As to the substance of Count One of Plaintiffs RICO allegations--Acquisition and
Maintenance of an Interest in and Control of an Enterprise Engaged in a Pattern of Racketeering
Activity: 18 U.S.C. §§ 1961(5), 1962(b)", Plaintiff alleges that ELI, which "was granted the
authority by Israel's National Ministry of Social Welfare to handle every case of sexual abuse in
Central Israel," created a series of fundraising websites in the United States and engaged in other
fundraising efforts, such that ELI could "deceive the above listed donors into giving her (sic)
money so that she and co-defendants can increase their salaries, distribute it in clandestine
channels, and torment and molest more and more children under the false guise that the children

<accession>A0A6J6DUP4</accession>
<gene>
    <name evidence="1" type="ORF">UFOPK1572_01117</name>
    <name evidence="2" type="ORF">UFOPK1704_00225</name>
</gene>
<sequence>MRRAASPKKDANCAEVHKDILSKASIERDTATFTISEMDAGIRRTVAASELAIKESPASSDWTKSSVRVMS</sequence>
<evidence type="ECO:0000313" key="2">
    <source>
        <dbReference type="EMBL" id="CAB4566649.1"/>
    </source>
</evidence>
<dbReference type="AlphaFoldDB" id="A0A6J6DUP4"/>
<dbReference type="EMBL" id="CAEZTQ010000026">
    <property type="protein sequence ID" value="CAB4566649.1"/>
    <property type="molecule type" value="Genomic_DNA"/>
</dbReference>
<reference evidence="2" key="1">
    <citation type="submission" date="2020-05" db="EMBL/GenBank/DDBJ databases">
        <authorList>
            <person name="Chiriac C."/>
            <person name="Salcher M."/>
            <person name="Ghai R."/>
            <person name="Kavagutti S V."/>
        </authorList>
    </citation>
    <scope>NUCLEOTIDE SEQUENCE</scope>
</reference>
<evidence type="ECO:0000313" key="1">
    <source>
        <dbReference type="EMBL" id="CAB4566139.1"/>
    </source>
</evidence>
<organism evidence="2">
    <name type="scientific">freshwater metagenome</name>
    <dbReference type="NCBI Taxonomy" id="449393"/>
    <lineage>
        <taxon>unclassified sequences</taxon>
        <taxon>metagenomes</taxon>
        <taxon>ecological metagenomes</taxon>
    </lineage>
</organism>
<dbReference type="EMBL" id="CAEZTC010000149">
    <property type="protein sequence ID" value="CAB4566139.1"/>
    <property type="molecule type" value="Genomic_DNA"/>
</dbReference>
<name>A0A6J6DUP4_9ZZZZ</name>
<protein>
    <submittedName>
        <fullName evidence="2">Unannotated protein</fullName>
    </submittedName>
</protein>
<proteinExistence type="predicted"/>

are victims of 'neglect and abuse' that never happened." (!d.
These funds, in tum,
were "spent in Israel to kidnap children from parents, to incarcerate children in facilities and to
launch a war against the whistleblowers and activists who started protests against this
Plaintiff also alleges that: "ELI, Zimrin and Male-Ron also operate a
therapy clinic for sexually molested children. They use the money collected in the United States
to encourage women in divorce to fabricate false charges of sexual molestation by the father of
the children to yield two goals: Defendants are enriched and supplied with jobs, while the
women in divorce are able to get automatic custody, and take over all of the husbands' money."
This and other activities on a part of the Defendants allegedly are part of a conspiracy to "silence
the Plaintiff." Plaintiff also details that a number of actions allegedly taken by Defendants in
connection with the Israeli custody dispute amount to "predicate acts" and constituted a